Duncan Matthews, a professor of intellectual property law at Queen Mary University of London, said news of a potential COVID-19 vaccine was to be welcomed, "but safety must be the priority".

"The U.S. Food and Drug Administration (FDA) and the European Medicines Agency (EMA) have fast-track approval procedures for emergency humanitarian use and we need to see evidence that Russia is adopting an equally prudent approach," Matthews said in an emailed comment.

More than 100 possible vaccines are being developed around the world to try to stop the COVID-19 pandemic. At least four are in final Phase III human trials, according to WHO data.
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Vladimir Putin announces Sputnik V, the world's first vaccine against the coronavirus
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According to a report by AFP, President Vladimir Putin said Tuesday that Russia had become the first country to approve a vaccine offering "sustainable immunity" against the coronavirus and that one of his daughters has been inoculated.

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The announcement came after scientists in the West raised concerns about the speed of development of Russian vaccines, suggesting that researchers might be cutting corners after coming under pressure from authorities to deliver.

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He said one of his daughters had been inoculated with the vaccine, developed by the Gamaleya research institute in coordination with the Russian defence ministry. "In this sense she took part in the experiment," Putin said, adding that she had a slight temperature after a second injection and "that's all". "What counts most is for us to be able to ensure the unconditional safety of the use of this vaccine and its efficiency in the future. I hope that this will be accomplished," Putin said.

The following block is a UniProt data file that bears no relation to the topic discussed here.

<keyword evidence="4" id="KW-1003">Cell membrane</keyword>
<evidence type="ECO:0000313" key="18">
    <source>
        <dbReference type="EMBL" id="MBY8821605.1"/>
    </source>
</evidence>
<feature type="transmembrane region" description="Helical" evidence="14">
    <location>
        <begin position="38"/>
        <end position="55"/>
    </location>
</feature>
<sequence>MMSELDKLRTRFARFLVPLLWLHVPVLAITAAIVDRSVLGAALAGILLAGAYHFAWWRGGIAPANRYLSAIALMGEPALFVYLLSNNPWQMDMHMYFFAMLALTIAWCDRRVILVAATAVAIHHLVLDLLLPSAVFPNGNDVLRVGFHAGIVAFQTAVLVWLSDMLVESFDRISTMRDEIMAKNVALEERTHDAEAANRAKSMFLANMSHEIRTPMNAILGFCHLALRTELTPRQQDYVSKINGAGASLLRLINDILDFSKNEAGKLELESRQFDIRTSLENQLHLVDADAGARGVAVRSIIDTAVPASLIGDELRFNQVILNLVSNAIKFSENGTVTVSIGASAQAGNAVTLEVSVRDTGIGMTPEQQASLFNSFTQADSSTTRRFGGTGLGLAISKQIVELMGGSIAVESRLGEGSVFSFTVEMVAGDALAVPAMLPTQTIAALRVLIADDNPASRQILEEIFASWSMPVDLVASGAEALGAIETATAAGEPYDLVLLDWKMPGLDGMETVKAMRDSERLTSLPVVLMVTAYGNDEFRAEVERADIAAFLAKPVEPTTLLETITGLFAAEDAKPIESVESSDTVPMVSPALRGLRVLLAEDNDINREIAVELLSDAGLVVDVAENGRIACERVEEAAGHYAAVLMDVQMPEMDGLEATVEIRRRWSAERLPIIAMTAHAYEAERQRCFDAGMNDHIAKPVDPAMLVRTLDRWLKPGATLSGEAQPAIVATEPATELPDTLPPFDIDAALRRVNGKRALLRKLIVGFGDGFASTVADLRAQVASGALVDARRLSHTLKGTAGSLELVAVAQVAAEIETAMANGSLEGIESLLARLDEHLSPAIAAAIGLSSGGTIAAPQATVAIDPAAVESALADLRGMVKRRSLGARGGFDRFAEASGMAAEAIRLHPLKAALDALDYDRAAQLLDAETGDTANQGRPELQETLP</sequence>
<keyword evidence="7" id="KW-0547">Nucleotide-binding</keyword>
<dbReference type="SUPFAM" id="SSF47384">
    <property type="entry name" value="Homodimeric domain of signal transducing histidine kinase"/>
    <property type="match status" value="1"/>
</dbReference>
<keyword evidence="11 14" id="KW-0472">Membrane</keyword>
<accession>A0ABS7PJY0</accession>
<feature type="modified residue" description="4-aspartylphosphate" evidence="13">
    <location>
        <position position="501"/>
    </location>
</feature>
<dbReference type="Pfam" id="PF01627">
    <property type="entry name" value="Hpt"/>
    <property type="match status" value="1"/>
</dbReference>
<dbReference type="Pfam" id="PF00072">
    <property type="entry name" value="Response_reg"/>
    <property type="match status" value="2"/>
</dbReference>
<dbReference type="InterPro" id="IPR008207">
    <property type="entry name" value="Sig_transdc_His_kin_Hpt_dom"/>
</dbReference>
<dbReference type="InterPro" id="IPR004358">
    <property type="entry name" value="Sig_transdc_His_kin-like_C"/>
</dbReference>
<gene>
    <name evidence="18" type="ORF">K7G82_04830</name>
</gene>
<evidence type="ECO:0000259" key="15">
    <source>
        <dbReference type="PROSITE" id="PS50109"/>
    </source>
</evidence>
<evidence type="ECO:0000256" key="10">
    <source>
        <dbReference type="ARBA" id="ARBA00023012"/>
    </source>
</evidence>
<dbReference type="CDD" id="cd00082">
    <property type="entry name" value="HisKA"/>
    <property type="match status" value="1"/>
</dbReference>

He said one of his daughters had been inoculated with the vaccine, developed by the Gamaleya research institute in coordination with the Russian defence ministry. "In this sense she took part in the ..
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The vaccine developed by Russia is a so-called viral vector vaccine, meaning it employs another virus to carry the DNA encoding of the needed immune response into cells. Gamaleya's vaccine is based on the adenovirus, a similar technology to the coronavirus vaccine prototype developed by China's CanSino. The state-run Gamaleya institute came under fire after researchers and its director injected themselves with the prototype several months ago, with specialists criticising the move as an unorthodox and rushed way of starting human trials.

The vaccine developed by Russia is a so-called viral vector vaccine, meaning it employs another virus to carry the DNA encoding of the needed immune response into cells. Gamaleya's vaccine is based o..
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According to a report by Reuters, Russia has named its first approved COVID-19 vaccine 'Sputnik V' for foreign markets, a reference to the world's first satellite and what Moscow sees as its success at becoming the first country to approve a vaccine, a top official said on Tuesday.

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Kirill Dmitriev, head of the country's RDIF sovereign wealth fund, said Russia had already received requests from more than 20 countries for 1 billion doses of its newly-registered COVID-19 vaccine.

Kirill Dmitriev, head of the country's RDIF sovereign wealth fund, said Russia had already received requests from more than 20 countries for 1 billion doses of its newly-registered COVID-19 vaccine.